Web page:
What initially drew me to this particular book was the beautiful cover of a pale, redheaded girl in a gorgeous light blue dress with layer upon layer of ruffles, standing in front of a mirror. It’s a gorgeous dress, and I could easily picture some young, beautiful starlet wearing this dress to the Oscars. Overall, it’s just a very eye-catching cover.
After reading about an incident involving the author, her agent, and some reviewers, I was a little hesitant to read this story. Nonetheless, being a fan of The Bachelor and dystopian novels, the premise of the book intrigued me. Therefore, I wanted to see just how the author would be able to take this premise and make it work in a story, without it coming across as a cheesy satire or reminiscent of the The Bachelor spoof, Burning Love. If you haven’t seen that show and are a fan of The Bachelor, it is hilarious. Spot on, too, although the humor can be crude and raunchy, at times.
The short of it: this book had so much promise, as well as a hoopla of pre-advanced marketing and hype, not to mention the possibility of a TV show spin-off on the CW, but the execution was off the mark. This book is what one might characterize as being a light, fast read. Without question, I could see older middle school, junior high, and possibly high school girls, enjoying this book. To me, it was more on a juvenile fiction level, rather than young adult, and although slight at times, there is an actual difference between the two. For one, this story is not real deep and it’s not real dark, either. This book is more sugary-sweet, on a Disney type, fantasy level. The dystopian aspect is also rather meager and more told than shown, comparatively speaking, with other popular dystopian stories out right now.
There is a love triangle, and overall, as a romance reader, I tend to like triangles. Currently, I am Team Maxon, one of the more well-rounded characters in the story, and I don’t foresee that changing. This is one area though, that I feel that the author could improve on in the next book. For example, the two males had only one small scene together and it was inconsequential, at best. Aspen, the other hero, came off as rather two-dimensional. Additionally, America’s sudden turnaround near the end of the book felt forced and contrived, and was actually a little bit of a turnoff for me, in regards to her character.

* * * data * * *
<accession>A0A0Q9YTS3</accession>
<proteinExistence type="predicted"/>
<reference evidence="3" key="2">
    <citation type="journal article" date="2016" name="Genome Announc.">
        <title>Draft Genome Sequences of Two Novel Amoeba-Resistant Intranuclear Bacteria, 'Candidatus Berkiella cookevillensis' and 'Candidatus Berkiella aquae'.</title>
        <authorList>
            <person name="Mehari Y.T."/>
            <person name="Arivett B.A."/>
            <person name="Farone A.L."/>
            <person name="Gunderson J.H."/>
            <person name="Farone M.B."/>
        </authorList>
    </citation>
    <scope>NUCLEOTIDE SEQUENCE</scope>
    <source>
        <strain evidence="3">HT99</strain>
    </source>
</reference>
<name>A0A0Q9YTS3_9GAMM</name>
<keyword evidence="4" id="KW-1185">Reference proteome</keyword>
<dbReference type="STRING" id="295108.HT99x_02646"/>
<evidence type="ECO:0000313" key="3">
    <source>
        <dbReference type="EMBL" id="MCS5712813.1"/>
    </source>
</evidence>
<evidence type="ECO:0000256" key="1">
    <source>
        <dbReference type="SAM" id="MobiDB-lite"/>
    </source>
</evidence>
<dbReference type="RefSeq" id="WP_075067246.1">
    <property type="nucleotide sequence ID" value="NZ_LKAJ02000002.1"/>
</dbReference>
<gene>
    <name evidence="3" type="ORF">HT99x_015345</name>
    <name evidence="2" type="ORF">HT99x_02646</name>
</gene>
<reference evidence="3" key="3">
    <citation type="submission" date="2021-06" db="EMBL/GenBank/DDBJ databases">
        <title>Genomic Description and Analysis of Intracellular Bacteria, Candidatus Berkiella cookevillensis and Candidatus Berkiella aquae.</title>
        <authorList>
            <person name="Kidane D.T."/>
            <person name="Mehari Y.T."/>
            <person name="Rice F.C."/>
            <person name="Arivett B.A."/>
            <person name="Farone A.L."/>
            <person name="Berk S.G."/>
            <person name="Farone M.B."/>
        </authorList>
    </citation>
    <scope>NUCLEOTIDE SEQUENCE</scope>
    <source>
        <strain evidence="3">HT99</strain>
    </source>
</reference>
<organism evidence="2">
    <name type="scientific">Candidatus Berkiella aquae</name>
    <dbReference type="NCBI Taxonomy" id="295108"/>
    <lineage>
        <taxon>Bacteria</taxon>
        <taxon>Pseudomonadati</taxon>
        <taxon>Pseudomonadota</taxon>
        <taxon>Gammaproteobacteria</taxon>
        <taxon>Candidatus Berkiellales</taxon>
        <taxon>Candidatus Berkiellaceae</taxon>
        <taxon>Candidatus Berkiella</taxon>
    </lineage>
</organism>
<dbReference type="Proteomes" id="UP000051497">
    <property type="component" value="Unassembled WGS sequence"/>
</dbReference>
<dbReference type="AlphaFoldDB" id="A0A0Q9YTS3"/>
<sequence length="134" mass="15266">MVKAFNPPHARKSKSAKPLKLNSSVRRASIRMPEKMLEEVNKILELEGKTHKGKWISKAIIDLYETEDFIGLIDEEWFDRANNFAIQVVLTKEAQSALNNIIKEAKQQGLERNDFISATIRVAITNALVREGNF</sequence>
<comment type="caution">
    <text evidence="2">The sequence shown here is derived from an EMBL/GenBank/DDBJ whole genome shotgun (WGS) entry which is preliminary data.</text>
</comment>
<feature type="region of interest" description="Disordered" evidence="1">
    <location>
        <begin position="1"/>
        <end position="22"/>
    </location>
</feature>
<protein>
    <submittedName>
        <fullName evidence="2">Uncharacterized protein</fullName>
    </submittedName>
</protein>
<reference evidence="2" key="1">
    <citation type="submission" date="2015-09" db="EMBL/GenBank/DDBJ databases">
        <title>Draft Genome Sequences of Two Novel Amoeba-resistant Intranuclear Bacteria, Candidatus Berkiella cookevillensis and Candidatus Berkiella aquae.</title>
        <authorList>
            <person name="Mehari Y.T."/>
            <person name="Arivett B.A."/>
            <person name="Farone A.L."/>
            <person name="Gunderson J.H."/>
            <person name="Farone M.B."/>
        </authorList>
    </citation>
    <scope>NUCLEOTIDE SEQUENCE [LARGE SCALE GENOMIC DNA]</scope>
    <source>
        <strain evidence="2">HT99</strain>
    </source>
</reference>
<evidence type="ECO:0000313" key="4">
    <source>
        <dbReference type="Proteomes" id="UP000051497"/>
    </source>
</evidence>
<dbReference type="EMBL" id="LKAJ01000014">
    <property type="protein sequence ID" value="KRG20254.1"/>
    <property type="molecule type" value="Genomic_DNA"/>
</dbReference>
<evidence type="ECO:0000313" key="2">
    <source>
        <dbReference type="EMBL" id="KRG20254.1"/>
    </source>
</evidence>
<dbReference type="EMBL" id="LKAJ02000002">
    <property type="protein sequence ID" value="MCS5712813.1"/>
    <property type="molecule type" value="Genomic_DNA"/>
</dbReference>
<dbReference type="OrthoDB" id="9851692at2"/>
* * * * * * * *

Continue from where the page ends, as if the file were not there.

There is a random decision made near the end that seems abrupt, and was a definite game changer in the storyline. The ending is slightly anticlimactic, as well, but I do want to see where Cass goes with the story in the next one. I’m interested in finding out more about the Rebels and what their true intention is, both sides. In my mind’s eye, I kept picturing the North and the South rebels, in terms of the Civil War’s North and South. Whether intentional or not, an interesting historical parallel can be drawn. And then there was the backstory of China invading us because we couldn’t pay them what we owed them…I really shouldn’t have laughed at that one. There’s a plot for the next Red Dawn remake, or a great political scare tactic in our current economical climate. Take your pic.
I do plan on reading the next one in the series, but if the characters aren’t given some more depth and the writing style hasn’t improved some, I might skip out on a third one.
Reviewed by Susannah;)